Monday, October 29, 2012

Worldbuilding: Mapping in 4-D

There's a neat little video out there that shows the various political shifts in Europe over the course of a thousand years.  It's the sort of thing you have to be something of a map/geography/history dork to really get into, but, hey, here I am:

Now, this highlights a startlingly obvious points: the politics of a map change over time.  A LOT.  The question is: does your worldbuilding reflect this?

There is a bad tendency, especially in fantasy, to have the map of the world essentially be: this is how it is, and that's how it's been.  Empires stand for 10,000 years, locked in stasis.  Any changes over the course of history are singular and tied to key events.  No tweaks, no shifts, no growth.

Of course, I understand this.  Doing a full world map (or, even crazier, a full sci-fi map of however many stars to however many light-years) is a lot of work.  To then document even FURTHER the shifts over the course of time is a daunting task, and one you have to be somewhat obsessive to do. 

Which means I try to do it. 

On the Druthal maps, it's a matter of broad brushstrokes and a few generalizations.  For example, far east of Druthal is a nation called Lyrana.  Over the course of history, that land has also been part of the Tyzanian Empire, and the Pagari Nations.  Now, "Pagari Nations" is collective term for a number of city-states in that area.  There were something on the order of fifty different Pagari Nations, but I don't really need to know the details of which were which or what exactly went on between them.   A notation of the area as "Pagari Nations" and that they were fifty-some odd city states at a bronzeworking level of technology that had ever-shifting alliances, wars and trade is all I really need to know.*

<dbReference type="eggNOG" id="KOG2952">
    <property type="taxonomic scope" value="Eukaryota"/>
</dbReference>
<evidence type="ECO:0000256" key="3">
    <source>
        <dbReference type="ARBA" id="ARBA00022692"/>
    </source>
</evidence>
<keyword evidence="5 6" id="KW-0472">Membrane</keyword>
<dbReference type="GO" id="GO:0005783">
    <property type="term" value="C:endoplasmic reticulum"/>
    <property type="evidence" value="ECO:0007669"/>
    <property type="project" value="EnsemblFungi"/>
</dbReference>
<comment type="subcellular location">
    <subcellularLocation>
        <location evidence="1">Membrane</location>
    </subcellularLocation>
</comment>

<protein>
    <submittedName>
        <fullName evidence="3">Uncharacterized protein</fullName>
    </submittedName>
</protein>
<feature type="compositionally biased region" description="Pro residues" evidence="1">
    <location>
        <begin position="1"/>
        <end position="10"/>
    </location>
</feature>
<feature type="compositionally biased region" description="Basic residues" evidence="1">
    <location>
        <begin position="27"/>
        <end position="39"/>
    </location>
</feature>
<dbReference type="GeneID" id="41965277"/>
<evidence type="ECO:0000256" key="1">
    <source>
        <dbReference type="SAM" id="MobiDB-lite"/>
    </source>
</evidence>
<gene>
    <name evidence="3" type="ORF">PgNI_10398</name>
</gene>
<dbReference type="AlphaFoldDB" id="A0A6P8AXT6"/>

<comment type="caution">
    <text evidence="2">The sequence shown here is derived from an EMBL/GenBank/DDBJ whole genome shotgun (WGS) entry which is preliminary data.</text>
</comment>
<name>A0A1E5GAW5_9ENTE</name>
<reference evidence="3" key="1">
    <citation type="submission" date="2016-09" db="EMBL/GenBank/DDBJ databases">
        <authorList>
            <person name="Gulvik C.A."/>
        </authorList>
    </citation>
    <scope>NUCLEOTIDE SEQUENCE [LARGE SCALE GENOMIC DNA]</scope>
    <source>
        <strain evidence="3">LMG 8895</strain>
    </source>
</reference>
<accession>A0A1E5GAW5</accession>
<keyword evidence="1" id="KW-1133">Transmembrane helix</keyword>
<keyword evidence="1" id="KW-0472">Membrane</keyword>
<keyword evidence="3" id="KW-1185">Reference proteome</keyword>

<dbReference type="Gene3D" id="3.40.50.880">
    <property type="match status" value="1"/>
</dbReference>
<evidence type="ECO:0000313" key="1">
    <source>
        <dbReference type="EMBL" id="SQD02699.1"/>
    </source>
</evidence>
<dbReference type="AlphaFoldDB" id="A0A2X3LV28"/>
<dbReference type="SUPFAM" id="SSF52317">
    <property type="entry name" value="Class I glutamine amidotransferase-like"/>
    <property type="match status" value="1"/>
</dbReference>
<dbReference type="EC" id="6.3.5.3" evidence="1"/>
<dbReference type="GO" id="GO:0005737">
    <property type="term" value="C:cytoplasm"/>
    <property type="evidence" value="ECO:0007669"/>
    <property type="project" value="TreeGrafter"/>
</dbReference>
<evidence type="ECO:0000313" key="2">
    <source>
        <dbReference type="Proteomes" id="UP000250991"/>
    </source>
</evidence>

Sci-fi mapping is a bit more interesting, because you have two big factors to work in: which planets have intelligent life, and when those civilizations achieve FTL flight.  It's all well and good to note that, distance-wise, two different species might claim a certain planet as a colony.  But if you add in one species has a hundred year headstart on colonizing... then "might" goes out the window.  Am I crazy enough to create a spreadsheet crossing each intelligent species to various technological milestones in order to chart exactly when each one achieves interstellar flight, and then calculate the spread based on that?

What do you think?

*- One could argue that, given as of now all my stories take place in Maradaine, and modern Lyrana barely has an impact on it, let alone it's deep history, that I don't even need to know that much.  But I like to.  It's how I am.

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